UPDATE: It's also worth nothing that domestic flights are at a record low right now, but fees attached to the tickets (airport improvement costs, security fees, etc.) are still keeping the price pretty high. So airlines themselves are not entirely to blame for the price of domestic flights in Canada.
If travelling in the U.S., you would pay the same amount (if not far cheaper) to travel from NYC to San Francisco.
So it makes sense that Canadians would travel outside of the country, especially when we're entirely screwed over when it comes to domestic flight travel. I mean, I would rather fly to London, England rather than Vancouver when the difference in price is almost negligible.
Who's to blame for the price gouging of Canadian domestic flights? Well, the airlines, of course.
The Canadian Airline Monopoly And Its Consequences
Like it is with cell phones and internet service, there's a pretty real monopoly on air travel in Montreal. As the largest airline in Canada, and often times the only option when it comes to flying anywhere, Air Canada can pretty much set the price for a flight as they see fit.
WestJet, Canada's second largest airline, is the only real competition to Air Canada, but they're prices aren't that much better. Often times, the two airlines set comparable prices for domestic and international flights as a means to ensure the price always stays high.
From a business perspective, it makes sense. When you and another business are basically the only providers of an essential service, why not charge more money so you both profit?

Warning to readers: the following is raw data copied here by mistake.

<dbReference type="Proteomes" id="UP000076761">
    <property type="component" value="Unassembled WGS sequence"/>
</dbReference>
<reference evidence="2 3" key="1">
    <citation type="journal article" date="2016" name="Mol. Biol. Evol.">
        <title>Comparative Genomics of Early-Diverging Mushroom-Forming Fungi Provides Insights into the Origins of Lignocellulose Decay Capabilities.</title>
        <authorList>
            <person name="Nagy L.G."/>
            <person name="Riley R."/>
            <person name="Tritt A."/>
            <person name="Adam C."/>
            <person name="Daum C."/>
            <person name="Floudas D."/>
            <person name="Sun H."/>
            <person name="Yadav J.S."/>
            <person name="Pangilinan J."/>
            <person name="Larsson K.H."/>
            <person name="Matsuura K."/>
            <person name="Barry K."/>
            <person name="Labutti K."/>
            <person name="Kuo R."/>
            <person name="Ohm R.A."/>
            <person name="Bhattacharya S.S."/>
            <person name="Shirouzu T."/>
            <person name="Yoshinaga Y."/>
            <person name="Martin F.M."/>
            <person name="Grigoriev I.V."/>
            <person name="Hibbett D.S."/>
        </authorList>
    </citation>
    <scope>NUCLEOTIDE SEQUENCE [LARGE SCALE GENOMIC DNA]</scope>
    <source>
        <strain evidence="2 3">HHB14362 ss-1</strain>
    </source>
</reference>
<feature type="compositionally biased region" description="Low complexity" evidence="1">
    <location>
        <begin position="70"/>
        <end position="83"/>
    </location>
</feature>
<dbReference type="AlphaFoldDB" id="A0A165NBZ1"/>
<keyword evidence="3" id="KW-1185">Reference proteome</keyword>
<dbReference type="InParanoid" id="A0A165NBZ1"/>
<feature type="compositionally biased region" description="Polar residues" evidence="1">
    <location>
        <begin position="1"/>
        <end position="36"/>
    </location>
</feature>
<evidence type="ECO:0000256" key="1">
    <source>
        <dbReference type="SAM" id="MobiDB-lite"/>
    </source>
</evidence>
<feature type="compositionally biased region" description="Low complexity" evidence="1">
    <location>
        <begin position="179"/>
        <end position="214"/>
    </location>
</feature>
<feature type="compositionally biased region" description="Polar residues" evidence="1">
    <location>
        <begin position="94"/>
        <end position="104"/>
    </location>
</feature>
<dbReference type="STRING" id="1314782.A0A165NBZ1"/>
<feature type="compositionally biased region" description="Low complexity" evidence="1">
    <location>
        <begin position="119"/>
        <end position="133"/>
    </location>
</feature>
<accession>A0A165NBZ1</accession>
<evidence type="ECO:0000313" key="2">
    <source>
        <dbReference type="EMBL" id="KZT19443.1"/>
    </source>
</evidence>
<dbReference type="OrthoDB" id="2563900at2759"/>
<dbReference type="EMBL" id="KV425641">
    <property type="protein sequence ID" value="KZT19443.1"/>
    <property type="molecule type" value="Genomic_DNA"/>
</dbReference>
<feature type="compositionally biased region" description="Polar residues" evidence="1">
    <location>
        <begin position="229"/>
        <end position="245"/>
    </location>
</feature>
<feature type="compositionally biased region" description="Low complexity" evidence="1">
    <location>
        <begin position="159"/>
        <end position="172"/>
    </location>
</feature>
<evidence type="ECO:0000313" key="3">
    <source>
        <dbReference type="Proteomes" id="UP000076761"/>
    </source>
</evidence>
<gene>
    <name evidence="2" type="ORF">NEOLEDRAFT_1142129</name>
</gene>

It's this pseudo-monopoly on air travel, or alternatively, a lack of airline-competition, that makes travelling within Canada so damn expensive. Unfortunately, this sad reality hurts Canada more than one might think.
On an economic level, as Canadians continue to travel outside of the country for their vacation, Canadian cities lose out on money. Travellers are always ready to spend their hard-earned cash, but when citizens are always doing that in foreign nations, Canadian cities lose out on that income.
Personally, I would love to fly to Halifax in the summer and eat at all of the restaurants there, but I'm not going to when the flight there-and-back cuts into 3/4 of my entire travel-budget.
Then there's the very real cultural consequence of Canadians not traveling domestically. Simply put, Canadians don't get to understand the country as a whole, learning first-hand about the different cultures that make up Canada's provinces and territories.
That's probably why certain provinces and cities feel so isolated from one another, with Quebec being a prime example, and why a Quebecer will know absolutely nothing about the rest of Canada. I'm not saying that, should domestic travel prices be lowered, Canada would instantly become culturally unified and all that, but it would definitely help.
Exposure is the best path to understanding, and if Canadians don't experience what life is like for Canadians in other provinces, how can we ever begin to empathize with and understand them?
Right now, the Canadian identity is fractured, but if travelling domestically was far easier and affordable, that might not be the case. Or, at least, Canadians would better understand each other.
There's no quick-fix to this problem, though newly launchedwill hopefully ameliorate the situation. Ideally other foreign airlines will come into Canada, increase the level of competition, and even the playing field out a bit for the consumer.
Until then, however, I think Canadians should take some time to consider travelling within our nation when planning out a vacation. Sure, it may cost you a bit more money, but it's high time we learn, see, and experience the nation we all call home.